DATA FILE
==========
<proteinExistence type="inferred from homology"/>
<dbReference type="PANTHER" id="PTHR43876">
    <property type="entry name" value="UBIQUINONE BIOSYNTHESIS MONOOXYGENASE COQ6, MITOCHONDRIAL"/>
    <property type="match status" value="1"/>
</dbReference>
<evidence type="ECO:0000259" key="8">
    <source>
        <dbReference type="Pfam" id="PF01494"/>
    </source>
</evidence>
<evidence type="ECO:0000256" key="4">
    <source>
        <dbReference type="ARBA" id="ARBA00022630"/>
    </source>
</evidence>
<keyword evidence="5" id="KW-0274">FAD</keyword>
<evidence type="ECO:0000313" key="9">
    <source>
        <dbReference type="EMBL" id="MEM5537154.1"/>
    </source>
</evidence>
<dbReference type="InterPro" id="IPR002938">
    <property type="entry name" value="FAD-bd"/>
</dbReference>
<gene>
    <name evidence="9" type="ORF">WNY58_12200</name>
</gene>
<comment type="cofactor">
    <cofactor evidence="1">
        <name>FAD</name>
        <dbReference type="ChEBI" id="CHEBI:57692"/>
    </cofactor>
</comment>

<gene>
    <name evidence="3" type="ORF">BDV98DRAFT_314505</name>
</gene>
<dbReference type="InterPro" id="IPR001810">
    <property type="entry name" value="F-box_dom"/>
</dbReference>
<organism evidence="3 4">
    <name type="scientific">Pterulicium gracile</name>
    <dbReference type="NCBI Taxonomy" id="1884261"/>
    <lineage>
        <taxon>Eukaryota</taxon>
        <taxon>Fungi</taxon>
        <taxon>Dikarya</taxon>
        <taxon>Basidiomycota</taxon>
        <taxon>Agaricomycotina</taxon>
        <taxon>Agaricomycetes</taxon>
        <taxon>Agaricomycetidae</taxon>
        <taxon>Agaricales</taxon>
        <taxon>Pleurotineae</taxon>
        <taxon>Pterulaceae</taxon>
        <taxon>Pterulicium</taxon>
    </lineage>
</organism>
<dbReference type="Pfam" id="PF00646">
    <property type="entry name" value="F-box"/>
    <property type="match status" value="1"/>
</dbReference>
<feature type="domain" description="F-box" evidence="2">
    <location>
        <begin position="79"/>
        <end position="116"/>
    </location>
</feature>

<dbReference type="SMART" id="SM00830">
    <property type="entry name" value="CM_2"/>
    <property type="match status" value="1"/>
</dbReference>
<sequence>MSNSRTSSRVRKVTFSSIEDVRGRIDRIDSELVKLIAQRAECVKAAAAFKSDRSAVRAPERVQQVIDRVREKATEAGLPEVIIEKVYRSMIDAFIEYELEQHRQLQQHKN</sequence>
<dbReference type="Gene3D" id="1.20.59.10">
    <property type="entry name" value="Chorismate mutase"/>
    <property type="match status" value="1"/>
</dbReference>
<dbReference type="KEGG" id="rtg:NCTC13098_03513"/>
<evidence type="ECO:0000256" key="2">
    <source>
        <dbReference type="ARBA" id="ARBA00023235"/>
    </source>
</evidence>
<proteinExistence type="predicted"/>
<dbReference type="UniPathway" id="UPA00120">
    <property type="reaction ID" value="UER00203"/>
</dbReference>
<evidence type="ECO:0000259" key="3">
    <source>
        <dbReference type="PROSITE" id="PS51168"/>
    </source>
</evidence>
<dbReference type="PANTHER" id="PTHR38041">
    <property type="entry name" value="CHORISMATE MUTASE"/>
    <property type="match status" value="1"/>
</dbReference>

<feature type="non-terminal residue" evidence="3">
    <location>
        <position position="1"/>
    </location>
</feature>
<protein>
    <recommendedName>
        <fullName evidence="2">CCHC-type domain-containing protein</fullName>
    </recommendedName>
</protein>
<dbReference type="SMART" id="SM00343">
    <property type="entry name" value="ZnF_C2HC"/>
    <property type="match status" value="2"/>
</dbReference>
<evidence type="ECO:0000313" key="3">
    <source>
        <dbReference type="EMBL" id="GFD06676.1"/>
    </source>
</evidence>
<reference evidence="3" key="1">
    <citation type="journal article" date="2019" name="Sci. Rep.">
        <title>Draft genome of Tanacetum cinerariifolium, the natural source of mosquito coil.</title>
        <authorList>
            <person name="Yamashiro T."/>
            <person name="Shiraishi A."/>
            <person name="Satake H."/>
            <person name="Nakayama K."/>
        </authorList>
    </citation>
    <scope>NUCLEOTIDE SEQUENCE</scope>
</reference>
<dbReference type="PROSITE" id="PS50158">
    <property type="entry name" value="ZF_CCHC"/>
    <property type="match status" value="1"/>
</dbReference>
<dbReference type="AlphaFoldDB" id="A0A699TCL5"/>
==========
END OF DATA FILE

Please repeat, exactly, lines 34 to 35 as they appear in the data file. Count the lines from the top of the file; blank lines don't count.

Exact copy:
<gene>
    <name evidence="3" type="ORF">BDV98DRAFT_314505</name>